It’s a long time since Theresa May and most of her cabinet were at school. When she was doing her O-levels, no one was sexting and teenage boys weren’t goggling at violent porn on smartphones. I think it’s unlikely that the future prime minister had to wear shorts under her school skirt to protect herself from being groped, as some teenage girls have taken to doing. But that doesn’t mean May and her colleagues have any excuse for ignoring what’s going on in schools today, from sexual harassment to homophobic bullying.
They’ve been warned by MPs on the women and equalities committee, in an excoriating report that revealed the “shocking scale” of sexual harassment in schools. They’ve been told by the campaigning organisation Stonewall, which published a survey three years ago in which 86% of secondary teachers said they had encountered bullying of gay pupils. They follow the news, like the rest of us, and they must know about dreadful cases in which girls and boys have been tricked into meeting paedophiles who disguised themselves as teenagers online.
They have also been told by just about everyone that the best way to keep children safe is to insist that every school in the country teaches high-quality sex and relationships education (SRE) and the broader subject of personal, social, health and economic (PSHE) education – no ifs, no buts, and no exemptions for faith schools. Teachers’ or parents’ embarrassment is not a reason to deny children absolutely essential information about how to avoid sexual predators, online or in real life.
After the “grooming” scandals in Rotherham, Rochdale, Oxford and other cities, you might think this was a no-brainer. Yet ministers have done everything but stand on their heads to avoid it. Last week Conservatives in the House of Commons were accused of filibustering a bill sponsored by Green co-leader Caroline Lucas, calling for PSHE to be made compulsory in all state-funded schools, by making lengthy speeches about the bill that preceded it. A change in the law isn’t necessary, ministers have claimed, because Ofsted is checking that the subject is being covered and will pick up any inadequacies during inspections. Just over a year ago a Home Office minister, Lord Bates, said: “We expect sex and relationships education to be taught in all schools. In fact, it is inspected by Ofsted as such.” A similar point was made last year by Lady Evans, then a government whip and now leader of the House of Lords.
Presumably they had in mind Ofsted’s latest inspection framework, introduced in 2015, which made considering the effectiveness of PSHE “more crucial than ever” to the judgments made by inspectors. Now, though, that argument (like all previous ones) has been blown out of the water. It turns out that Ofsted is barely looking at SRE when it inspects schools, according to a detailed analysis by the British Humanist Association.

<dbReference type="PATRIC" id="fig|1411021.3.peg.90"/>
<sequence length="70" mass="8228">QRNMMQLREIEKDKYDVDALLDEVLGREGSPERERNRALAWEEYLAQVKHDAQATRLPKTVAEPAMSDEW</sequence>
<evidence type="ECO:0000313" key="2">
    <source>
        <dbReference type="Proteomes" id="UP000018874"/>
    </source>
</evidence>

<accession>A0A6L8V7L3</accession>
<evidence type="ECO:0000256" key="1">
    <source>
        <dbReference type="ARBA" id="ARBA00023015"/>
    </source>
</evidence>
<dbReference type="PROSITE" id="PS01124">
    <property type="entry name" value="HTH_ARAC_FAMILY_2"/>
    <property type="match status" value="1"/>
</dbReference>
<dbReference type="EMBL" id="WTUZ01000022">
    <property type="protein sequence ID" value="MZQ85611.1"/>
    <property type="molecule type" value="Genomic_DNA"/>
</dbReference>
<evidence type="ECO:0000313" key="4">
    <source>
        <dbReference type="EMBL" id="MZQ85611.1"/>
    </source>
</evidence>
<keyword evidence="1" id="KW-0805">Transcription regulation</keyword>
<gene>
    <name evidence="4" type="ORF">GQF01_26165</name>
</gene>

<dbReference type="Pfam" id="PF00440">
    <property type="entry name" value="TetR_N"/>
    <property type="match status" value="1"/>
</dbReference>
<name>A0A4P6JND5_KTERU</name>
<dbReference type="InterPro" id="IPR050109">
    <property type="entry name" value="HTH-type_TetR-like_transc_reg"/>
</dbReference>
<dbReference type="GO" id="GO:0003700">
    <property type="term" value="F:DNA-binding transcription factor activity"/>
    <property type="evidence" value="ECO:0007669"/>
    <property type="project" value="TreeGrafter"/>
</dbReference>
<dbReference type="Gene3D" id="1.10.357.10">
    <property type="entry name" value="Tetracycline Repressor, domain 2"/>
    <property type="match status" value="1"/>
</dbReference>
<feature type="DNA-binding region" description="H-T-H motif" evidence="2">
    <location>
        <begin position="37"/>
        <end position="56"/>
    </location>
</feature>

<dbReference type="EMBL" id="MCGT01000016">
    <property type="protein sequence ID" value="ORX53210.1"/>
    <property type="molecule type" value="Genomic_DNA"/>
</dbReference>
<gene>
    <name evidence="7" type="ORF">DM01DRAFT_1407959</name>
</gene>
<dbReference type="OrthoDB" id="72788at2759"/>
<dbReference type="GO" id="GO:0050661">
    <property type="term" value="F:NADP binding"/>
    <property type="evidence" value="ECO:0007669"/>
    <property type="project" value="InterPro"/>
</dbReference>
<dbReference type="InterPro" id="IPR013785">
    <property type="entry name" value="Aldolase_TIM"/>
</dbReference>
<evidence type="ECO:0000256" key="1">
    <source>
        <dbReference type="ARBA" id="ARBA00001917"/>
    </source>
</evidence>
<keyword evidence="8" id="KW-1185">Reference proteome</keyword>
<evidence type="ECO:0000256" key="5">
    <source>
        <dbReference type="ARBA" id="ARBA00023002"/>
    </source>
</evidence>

The headline finding, from a study of more than 2,000 primary and secondary school inspection reports for 2015-16, is that sexual health, safe sex and related subjects were almost entirely absent. Sexual harassment and sexual violence were not mentioned at all, while sexting appeared in just 17 reports, despite having been identified as an area of major concern by the government. Porn was mentioned in a single report, as was HIV/Aids, which appeared in relation to “emerging economies” in a geography lesson. Only one in seven reports referred to LGBT issues.
Back in 2013, Ofsted said that the provision of PSHE was “not yet good enough” in 40% of schools. It is hard to believe there has been a massive improvement in the meantime, yet fewer than 1% of the inspection reports examined by the BHA made any criticism of schools’ coverage of the subject. To be fair to Ofsted, it should never have been given the job of making up for the government’s failure in this area. If SRE isn’t compulsory, some schools will say they don’t want to divert scarce resources from other subjects or that they can’t find room in the timetable. Others will use it as an excuse to avoid topics, such as homosexuality and safe sex, that they find uncomfortable for religious or ideological reasons.
What all this means, in blunt terms, is that the government is coming up with one excuse after another to avoid doing one of its most basic jobs: protecting the next generation. We know girls are being sexually harassed at school, pressured into posing for photos that may be used to threaten or humiliate them, and suffering abuse from boyfriends whose expectations have been warped by online porn. We know that gay kids are being bullied, and children of both sexes are vulnerable to predatory sex offenders.
For several years now, senior police officers in London have been telling me that compulsory sex education is vital to keep children safe. A few months ago, I heard a senior civil servant talk about the staggering number of crimes against children that are being facilitated by the internet. This is not the cosy world May grew up in, when sex and reproduction were covered in biology lessons and mobile phones didn’t exist.
It is not even the world of 17 years ago, when the government published its outdated official guidance on SRE. Children are encountering sex at a much younger age than in earlier generations, but a head-in-the-sand government is refusing to make sure they are well-informed and safe.